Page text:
A third reason that your average conversation isn't like a book's dialogue is that in life you don't have to worry about tags. A tag is the indication of who is speaking. A common mistake for new writers is the tendency to be afraid of overusing the word said. Instead, they mistakenly use a variety of tags to create something like the following conversation:

"Look at all the birds," Julie sighed.
"Yes," Frank nodded.
"It's a sure sign of spring," Harold smiled.
"I'm excited," Julie noted.

This is not a good idea. People expect to see said, and the word doesn't draw attention to itself. You don't want your tags to all draw attention to themselves or it takes away from your dialogue. Also, if you try to get original with your tags you will end up with verbs that don't work the way you are trying to make them work. Did Julie actually sigh out her sentence? And unless Harold is a ventriloquist, I'm pretty sure he didn't smile his sentence out. In most cases, the word said is best. Then, if you have a reason to put extra emphasis on one specific tag, you can use something else.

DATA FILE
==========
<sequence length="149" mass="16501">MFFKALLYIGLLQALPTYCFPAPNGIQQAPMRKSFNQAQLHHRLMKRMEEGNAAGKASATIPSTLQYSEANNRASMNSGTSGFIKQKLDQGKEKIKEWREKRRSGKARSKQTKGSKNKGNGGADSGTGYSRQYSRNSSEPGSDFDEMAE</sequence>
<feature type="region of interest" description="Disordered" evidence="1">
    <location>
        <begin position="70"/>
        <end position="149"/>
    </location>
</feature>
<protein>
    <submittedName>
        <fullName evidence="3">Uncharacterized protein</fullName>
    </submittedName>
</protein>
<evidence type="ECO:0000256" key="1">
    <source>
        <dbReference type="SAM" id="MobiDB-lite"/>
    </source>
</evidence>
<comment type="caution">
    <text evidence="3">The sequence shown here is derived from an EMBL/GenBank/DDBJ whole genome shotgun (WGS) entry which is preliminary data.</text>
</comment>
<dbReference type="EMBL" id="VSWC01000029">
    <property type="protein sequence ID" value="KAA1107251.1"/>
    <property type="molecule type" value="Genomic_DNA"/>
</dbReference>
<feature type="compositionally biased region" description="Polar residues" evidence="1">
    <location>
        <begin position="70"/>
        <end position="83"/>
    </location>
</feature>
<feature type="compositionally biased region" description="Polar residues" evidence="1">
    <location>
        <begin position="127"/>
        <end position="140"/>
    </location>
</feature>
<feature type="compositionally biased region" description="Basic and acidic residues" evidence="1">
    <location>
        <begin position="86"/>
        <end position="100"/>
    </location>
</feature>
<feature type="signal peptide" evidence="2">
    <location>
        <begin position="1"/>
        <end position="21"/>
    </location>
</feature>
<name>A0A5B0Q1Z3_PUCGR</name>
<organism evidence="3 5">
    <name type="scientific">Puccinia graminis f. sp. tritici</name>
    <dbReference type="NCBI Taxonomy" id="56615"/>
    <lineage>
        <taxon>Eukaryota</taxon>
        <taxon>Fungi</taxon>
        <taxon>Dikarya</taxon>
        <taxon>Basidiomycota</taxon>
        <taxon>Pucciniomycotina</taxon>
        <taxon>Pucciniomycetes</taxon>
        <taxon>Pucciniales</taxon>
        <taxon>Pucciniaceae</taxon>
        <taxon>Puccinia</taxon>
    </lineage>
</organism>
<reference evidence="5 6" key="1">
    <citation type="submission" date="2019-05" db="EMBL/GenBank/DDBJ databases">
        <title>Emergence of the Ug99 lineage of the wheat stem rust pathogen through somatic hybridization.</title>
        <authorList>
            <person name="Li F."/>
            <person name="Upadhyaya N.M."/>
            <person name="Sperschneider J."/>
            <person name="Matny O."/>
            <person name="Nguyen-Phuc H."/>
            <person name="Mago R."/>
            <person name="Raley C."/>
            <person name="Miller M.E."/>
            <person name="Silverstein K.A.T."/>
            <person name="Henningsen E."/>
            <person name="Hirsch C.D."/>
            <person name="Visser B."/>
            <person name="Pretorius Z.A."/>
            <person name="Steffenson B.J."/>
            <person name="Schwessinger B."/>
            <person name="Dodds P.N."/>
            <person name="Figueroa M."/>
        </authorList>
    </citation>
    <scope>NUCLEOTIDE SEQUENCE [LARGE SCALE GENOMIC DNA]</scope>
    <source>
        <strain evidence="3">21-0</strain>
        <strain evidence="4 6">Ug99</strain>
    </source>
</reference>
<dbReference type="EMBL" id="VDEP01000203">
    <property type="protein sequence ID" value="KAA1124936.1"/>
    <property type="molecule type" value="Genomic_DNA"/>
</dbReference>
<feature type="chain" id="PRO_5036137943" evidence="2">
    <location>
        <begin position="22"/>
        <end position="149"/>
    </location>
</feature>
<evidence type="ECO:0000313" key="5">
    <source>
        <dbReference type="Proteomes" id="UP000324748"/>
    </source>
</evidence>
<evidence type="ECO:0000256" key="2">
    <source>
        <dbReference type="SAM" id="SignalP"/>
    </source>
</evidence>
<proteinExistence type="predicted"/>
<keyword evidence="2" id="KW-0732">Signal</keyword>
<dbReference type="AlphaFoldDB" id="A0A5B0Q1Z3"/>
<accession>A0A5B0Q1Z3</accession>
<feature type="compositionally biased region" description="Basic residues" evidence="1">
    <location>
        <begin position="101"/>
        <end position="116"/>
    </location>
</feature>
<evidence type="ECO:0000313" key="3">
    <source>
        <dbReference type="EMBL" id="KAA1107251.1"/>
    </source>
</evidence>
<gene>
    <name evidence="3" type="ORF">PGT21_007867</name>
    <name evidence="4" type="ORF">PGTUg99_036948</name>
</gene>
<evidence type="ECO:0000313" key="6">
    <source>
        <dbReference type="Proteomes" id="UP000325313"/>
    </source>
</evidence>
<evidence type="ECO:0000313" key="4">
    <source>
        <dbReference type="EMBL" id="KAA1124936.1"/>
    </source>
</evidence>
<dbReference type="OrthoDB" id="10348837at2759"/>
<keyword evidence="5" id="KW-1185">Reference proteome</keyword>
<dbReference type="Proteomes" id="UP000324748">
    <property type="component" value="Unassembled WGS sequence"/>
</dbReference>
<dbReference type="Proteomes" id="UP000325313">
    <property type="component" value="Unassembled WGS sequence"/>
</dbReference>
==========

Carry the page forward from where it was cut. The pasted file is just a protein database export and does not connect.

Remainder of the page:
If there are only two people in a conversation, you don't have to add a tag to every sentence--your readers can follow along. But make sure you add them often enough that you don't lose anybody. And if you have three or more people speaking then you need a tag every line.

One legitimate way to break up a row of said's down a page is to give the characters movements. Such as this:

Julie stopped walking and stared up into the trees. "Look at all the birds."
"Yes," Frank said.
"It's a sure sign of spring," Harold said. He smiled while he watched the robins hopping along the branches.
"I'm excited." Julie paused a moment longer before she lowered her eyes to the trail and started walking again.

Okay, let's face the fact that the above dialogue is still not the most exciting dialogue in the world. But by throwing in a little bit of movement during the conversation, I gave each line its own tag without leaving a row of said's down the right side of the page.

A fourth way your daily conversation is different than a book's dialogue is the fact that only in a book do you have to worry about punctuation. One of these days I'll do a blog specifically on punctuation. Here I'm going to specifically address the exclamation point. An overused exclamation point loses all sincerity. Unless a character is actually yelling a phrase, a period will do just fine.

Monday, June 10, 2013